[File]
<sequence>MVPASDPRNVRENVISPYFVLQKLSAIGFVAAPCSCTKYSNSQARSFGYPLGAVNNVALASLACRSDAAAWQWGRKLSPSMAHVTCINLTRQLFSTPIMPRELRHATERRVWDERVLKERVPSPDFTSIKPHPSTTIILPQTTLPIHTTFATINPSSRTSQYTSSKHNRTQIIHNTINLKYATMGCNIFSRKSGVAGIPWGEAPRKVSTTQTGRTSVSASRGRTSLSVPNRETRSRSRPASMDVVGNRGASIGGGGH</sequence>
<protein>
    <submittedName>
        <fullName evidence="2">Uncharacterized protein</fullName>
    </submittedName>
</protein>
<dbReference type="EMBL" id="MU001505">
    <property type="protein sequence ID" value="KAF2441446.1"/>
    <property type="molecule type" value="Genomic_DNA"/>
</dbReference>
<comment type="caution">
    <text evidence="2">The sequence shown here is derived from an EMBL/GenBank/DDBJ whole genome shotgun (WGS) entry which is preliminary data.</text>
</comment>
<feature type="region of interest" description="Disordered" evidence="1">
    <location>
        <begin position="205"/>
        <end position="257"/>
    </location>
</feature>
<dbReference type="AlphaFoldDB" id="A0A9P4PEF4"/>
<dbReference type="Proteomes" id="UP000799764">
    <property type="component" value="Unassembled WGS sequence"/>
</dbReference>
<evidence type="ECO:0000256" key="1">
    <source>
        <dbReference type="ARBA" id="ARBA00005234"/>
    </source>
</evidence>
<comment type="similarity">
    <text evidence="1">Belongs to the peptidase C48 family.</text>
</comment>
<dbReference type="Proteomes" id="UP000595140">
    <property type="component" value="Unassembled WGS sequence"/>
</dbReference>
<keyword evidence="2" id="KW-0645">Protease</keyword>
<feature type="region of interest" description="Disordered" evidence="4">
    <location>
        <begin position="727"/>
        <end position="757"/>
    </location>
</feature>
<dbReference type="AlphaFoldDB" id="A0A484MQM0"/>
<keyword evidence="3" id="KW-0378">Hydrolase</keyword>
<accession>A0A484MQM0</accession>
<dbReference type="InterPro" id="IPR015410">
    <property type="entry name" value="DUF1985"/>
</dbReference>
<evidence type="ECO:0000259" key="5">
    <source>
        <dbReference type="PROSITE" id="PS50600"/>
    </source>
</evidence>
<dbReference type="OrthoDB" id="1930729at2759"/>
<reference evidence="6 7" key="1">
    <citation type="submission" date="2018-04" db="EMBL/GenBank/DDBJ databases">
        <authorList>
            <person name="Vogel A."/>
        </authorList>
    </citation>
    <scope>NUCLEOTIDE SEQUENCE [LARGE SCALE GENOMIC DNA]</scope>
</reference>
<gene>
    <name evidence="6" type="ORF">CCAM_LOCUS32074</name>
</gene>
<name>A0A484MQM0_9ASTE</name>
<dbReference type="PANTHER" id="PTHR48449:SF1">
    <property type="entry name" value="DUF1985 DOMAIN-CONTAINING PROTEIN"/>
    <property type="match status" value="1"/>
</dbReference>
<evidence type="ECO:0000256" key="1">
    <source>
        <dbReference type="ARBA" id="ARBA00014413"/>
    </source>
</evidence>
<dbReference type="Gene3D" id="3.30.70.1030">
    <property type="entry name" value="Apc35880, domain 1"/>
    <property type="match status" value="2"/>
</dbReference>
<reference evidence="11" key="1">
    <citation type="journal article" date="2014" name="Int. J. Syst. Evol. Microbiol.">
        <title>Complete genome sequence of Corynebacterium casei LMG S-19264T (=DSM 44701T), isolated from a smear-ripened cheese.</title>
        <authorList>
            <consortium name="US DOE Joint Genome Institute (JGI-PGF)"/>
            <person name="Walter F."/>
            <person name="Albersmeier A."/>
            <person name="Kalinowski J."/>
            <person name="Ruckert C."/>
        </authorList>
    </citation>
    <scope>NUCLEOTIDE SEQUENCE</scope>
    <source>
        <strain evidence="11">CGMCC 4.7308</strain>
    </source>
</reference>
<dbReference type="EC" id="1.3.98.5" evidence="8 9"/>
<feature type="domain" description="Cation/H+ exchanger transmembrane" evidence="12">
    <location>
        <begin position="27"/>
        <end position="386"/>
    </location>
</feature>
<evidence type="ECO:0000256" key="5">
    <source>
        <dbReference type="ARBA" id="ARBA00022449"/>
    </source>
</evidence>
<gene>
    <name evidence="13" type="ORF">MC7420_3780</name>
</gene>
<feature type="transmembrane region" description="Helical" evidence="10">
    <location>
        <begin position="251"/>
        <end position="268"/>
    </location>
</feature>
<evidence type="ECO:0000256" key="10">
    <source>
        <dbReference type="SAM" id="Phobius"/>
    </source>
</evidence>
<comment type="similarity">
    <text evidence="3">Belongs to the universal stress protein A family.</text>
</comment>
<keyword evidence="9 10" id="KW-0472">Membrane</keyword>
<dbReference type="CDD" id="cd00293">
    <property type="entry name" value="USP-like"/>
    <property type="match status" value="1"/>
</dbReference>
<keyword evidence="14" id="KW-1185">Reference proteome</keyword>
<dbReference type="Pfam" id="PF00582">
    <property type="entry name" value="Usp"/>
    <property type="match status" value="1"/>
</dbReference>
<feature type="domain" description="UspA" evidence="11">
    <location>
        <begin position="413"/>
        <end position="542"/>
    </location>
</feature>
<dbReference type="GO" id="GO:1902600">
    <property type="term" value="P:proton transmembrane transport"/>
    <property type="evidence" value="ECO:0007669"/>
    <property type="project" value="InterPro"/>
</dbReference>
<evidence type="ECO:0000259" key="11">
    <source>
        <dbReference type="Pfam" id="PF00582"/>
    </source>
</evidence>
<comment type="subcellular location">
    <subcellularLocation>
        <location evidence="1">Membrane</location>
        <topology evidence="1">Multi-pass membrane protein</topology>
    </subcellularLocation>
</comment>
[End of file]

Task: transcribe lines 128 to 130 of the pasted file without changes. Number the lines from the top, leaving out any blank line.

</dbReference>
<keyword evidence="14" id="KW-1185">Reference proteome</keyword>
<dbReference type="Pfam" id="PF00582">